Because a lot of churches struggle with inclusion – I’ve written about this here before, and so I won’t get into it again. But here’s a request to Sunday School teachers and pastors and youth groups and moms and tots workers and everyone else involved with family work in churches: when it comes out, give Pablo a go. Listen to the voices, encourage your kids to watch it, embrace the fact that it’s out there. Because we need to get better at welcoming and supporting children with disabilities, and this sounds like a good way to start doing that.

PS. Mr. Tumble for Prime Minister!

Who Belongs?

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A couple of years ago I was on a panel interviewing new ministers for a local church, and as part of that process we asked candidates what they felt was the greatest question currently facing the church. You can probably guess the answers, but the whole process got me thinking about that one question. And after all that time, I think I’ve got an answer:

Who belongs?

It’s not just relevant to the church, of course. The question of who belongs where is something that informs everything at a fractious time such as this, although it’s normally framed in a more negative sense – who doesn’t belong?

We try and convince ourselves that our communities, our politics, our institutions, our very hearts are inclusive and open, but the reality on the ground is often very different. We have dark urges pushing us to declare some of us on the inside while others – the Other – remain outside the gates. Because, after all, some of us just belong, and therefore deserve all the perks and privileges that entails. Others don’t quite belong – they look like us, but there’s something about them that means they don’t fit in. And to accommodate them is just too expensive or too difficult or too resource intensive. And bad things keep happened to them, but it always seems to be their fault, so what are we supposed to do about that?

There are others, of course, we’d rather shun, that needs to be ostracised for the good of the whole. They live among us, but we wish they were just a little more like us. Some of them will never really be like us though, and while we’re benevolent, we’re not foolish. So we decide they belong fractionally less than the rest of us – say two-fifths? Because civilisation belongs to those with the wherewithal to win, right?

Some of us are just too different, or just too in the way. So we try to concentrate them in one place, where we can keep an eye on them. Others are just a drain on resources, so we go with the deportation option. They get to live, but somewhere else.

Others we just herd into ovens, or in front of bullets, or at the business end of a machete. And the generations after us will say “Never again!”, but there’s always someone who doesn’t belong…

Who belongs?

Terrible, terrible things are wrought as a result of that question. And the reason that it’s the most important question facing the church, and our societies, is that too many of us gleefully act as cheerleaders and enablers of policies and attitudes that ultimately treat other people as less than human, as less worthy of justice and dignity, of happiness and opportunity, as less worthy of their very lives.

We don’t ask the question enough, we don’t ask it seriously, we make assumptions and in those assumptions are born both nightmares and apathy. And if our churches are rooted in the love of God and the grace of a man who stood between mobs and demons and those who allegedly didn’t belong, then our answer to this question needs to be as compassionate and as expansive and as merciful and as loving as the Spirit will empower us to be.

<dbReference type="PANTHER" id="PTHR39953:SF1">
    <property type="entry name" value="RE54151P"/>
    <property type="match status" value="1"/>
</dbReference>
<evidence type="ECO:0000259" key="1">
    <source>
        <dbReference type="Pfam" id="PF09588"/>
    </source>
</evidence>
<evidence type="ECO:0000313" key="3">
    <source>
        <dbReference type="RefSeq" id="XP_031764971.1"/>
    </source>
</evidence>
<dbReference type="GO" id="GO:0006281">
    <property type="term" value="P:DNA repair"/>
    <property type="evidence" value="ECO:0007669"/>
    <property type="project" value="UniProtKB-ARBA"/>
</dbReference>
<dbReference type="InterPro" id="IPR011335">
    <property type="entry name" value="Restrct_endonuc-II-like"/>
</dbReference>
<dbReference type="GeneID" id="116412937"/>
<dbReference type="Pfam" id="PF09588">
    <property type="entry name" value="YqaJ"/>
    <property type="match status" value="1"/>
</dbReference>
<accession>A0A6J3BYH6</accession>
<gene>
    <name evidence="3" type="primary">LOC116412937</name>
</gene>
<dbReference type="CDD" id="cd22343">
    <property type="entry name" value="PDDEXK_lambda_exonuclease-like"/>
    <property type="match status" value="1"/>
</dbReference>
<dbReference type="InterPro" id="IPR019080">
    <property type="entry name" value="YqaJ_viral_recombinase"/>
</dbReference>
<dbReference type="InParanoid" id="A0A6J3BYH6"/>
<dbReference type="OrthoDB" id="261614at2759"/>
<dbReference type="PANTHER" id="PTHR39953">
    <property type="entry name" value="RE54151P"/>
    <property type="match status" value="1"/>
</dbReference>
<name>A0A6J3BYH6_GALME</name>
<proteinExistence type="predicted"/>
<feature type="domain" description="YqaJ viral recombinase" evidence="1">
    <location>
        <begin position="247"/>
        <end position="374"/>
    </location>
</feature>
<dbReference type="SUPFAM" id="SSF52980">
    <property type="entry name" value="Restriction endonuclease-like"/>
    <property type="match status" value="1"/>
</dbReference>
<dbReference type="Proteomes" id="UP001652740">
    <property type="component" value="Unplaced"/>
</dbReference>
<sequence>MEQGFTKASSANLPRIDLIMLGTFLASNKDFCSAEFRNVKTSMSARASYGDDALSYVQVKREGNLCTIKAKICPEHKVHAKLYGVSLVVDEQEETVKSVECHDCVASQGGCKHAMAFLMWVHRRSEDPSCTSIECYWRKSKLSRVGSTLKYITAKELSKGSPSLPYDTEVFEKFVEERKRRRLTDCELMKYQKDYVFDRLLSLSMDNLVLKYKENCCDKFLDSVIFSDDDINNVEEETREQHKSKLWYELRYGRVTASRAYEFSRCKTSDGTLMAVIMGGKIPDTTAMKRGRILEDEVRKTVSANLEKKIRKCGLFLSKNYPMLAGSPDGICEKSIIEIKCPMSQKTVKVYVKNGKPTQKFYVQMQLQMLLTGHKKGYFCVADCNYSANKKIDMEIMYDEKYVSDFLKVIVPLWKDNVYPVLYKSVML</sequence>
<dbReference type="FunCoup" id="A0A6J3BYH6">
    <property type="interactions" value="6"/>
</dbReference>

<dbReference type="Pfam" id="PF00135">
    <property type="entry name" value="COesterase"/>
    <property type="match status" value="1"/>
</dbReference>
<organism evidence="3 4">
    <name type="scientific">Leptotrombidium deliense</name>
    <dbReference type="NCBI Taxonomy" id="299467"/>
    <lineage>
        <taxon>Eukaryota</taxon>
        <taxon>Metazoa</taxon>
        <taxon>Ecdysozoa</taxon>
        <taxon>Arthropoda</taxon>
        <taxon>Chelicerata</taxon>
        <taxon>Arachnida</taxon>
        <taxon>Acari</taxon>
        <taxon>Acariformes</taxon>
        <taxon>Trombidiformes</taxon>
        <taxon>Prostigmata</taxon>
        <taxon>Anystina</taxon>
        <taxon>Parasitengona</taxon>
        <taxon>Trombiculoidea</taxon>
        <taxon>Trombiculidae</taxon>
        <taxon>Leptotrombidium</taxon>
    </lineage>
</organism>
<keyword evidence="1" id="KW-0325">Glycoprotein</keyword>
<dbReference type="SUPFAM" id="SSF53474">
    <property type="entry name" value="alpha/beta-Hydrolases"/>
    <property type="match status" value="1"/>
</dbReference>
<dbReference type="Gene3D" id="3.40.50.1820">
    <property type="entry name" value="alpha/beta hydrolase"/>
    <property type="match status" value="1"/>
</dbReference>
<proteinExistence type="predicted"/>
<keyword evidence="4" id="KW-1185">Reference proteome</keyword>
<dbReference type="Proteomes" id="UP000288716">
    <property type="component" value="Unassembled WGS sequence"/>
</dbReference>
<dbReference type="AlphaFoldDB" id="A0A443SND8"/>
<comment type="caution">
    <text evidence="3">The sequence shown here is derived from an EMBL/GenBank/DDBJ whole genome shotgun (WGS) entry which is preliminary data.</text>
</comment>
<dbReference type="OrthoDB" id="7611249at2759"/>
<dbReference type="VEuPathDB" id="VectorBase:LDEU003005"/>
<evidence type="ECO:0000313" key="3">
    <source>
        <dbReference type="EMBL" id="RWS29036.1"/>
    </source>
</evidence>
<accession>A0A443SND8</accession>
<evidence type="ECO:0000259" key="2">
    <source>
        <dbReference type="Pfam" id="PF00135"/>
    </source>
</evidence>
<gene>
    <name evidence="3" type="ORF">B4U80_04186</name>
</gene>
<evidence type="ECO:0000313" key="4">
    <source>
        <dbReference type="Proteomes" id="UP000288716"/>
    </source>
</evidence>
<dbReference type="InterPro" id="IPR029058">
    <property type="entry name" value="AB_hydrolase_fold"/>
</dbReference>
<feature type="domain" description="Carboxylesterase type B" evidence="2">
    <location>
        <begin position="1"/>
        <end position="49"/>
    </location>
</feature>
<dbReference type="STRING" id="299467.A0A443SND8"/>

Putting Out The Fire Of The Prophets

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Look, the last thing the world needs is another white guy talking about Martin Luther King. I get that. But thoughts have got lodged in my head, and I keep going back to words spoken by Jesus in the last few days of his life. In a searing attack on the Pharisees, he yells “You build tombs for the prophets and decorate the graves of the righteous”, even though they’re complicit in the acts that put the prophets and the righteous in the tombs in the first place. And Jesus is rightly furious at this, because it’s hypocrisy of the highest order.

Martin Luther King is a towering figure of the 20th Century. “I have a dream” isn’t just a great speech, it’s a prophecy, a glorious, beautiful vision casting that’s rightly remembered decades later. But the tragedy is that King gets frozen in amber during the March on Washington. He’s considered a Great Man, and we learn about him in schools, and Americans have a day dedicated to his memory. He’s an icon.

But he was more than that. He was a flawed man who found himself caught up in history, and he made mistakes, and by the end of his life, people were questioning his relevance and noting the tensions inherent in his message. He was also a prophet, but not in the sense of a plaster-cast saint; he spoke words of righteousness, against racism and inequality and violence and war. And so the FBI wanted to destroy him, and people beat him and firebombed his house; he got thrown in jail and, ultimately, he was murdered. We like prophets who talk about non-violence, because we can be violent towards them in response.

That’s what happens to real prophets. We like them once they’re dead and gone and we can sanitise their message, but while they’re actually running around on earth, we’d much rather just shoot ‘em. Two thousand years ago, Jesus railed against how we treated prophets and just a couple of days later he was nailed to a cross. If we think about it long enough, we can probably come up with the names of prophets who are being persecuted right now.

The worst of it is, we then erect statues to their memory and publish their words in nice little gift books, and the rage and the fire and the Spirit that danced through their words gets extinguished. We praise Martin Luther King for his vision of an integrated word, but we’re still cheering on wars, we’re still a grossly unequal society, we’re still seeing unarmed black people shot by police. And the prophets will still rage, and they’ll still get killed, and we’ll still use them as inspiration porn in an effort to quiet their cries and put out their fire.

Maybe we should just start listening and changing instead.